If you don’t happen to have a boat or a friend with a lakehouse, you can book passage on one of the daily excursions offered by Sunapee Cruises. The dinner cruise on the MV Kearsarge heads out every evening at 6:30 p.m. for a two-hour dinner cruise. If a grab-and-go lunch is more your style, you can visit the Anchorage, pick up a lobster roll at Fenton’s Landing or treat yourself to some smoked BBQ at the Wildwood Smokehouse. The daily 2 p.m. cruise lasts about an hour and a half, and provides a narrated tour that includes close-up views of the harbor’s inland water lighthouses. 

Tim Fenton has worked on boats for 22 years and married into the family that’s owned Sunapee Cruises since the 1960s. 

“My wife and I met on the boat — it’s a big part of our family history,” says Fenton. “It’s a labor of love, which most family businesses are.”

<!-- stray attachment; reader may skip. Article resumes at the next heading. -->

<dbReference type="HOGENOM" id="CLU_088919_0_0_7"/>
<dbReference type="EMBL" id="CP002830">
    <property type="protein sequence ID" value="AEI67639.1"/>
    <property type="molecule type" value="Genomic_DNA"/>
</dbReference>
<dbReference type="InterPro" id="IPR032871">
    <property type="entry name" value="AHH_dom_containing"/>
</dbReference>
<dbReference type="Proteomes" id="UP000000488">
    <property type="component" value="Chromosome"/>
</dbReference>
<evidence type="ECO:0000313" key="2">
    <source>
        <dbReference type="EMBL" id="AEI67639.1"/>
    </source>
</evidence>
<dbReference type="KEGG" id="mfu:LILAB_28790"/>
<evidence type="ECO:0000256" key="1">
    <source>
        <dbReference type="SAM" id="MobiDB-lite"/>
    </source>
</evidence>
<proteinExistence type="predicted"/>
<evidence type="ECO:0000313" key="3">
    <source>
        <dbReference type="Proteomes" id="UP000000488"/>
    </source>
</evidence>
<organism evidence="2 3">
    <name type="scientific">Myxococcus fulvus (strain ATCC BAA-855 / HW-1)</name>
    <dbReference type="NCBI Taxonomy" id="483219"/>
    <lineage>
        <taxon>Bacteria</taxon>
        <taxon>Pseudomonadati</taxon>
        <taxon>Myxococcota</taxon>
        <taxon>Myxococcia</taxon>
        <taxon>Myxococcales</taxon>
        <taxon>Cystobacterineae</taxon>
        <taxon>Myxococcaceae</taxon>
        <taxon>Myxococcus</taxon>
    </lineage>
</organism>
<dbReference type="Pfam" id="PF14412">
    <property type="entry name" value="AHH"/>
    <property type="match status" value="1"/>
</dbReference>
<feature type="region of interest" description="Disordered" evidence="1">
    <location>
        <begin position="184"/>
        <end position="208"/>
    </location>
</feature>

Local business owner Rick Mastin casually leans against the gunwale of the MV Kearsarge and chimes in, “This and the Anchorage are the reason people come here. There’s a place to eat and a boat ride that draws people to the other businesses.”


Pamela and Bill Stocker, owners of the Sunapee Rock Shop. These one-of-a-kind, industrial-looking light fixtures are are handmade onsite by Bill Stocker. Photo by Kendal J. Bush

But, Mastin notes, those are really just starting points to a growing community of attractions.

One of the newest additions to the business community is the A & E Harbor Shop run by Ayla and Elyn. The small shop perched across the harbor offers Sunapee souvenirs as well as handmade items from other young entrepreneurs in the area. Ayla, 13, and Elyn, 10, started their business in a small corner of an aging building that they quickly outgrew. “We kept expanding — we were doing really well and Mom kept getting us more inventory,” recounts Ayla. “I do payroll,” interjects Elyn “and we made the ‘meet-the-maker’ posters so people who come to the store can learn about who made the items.”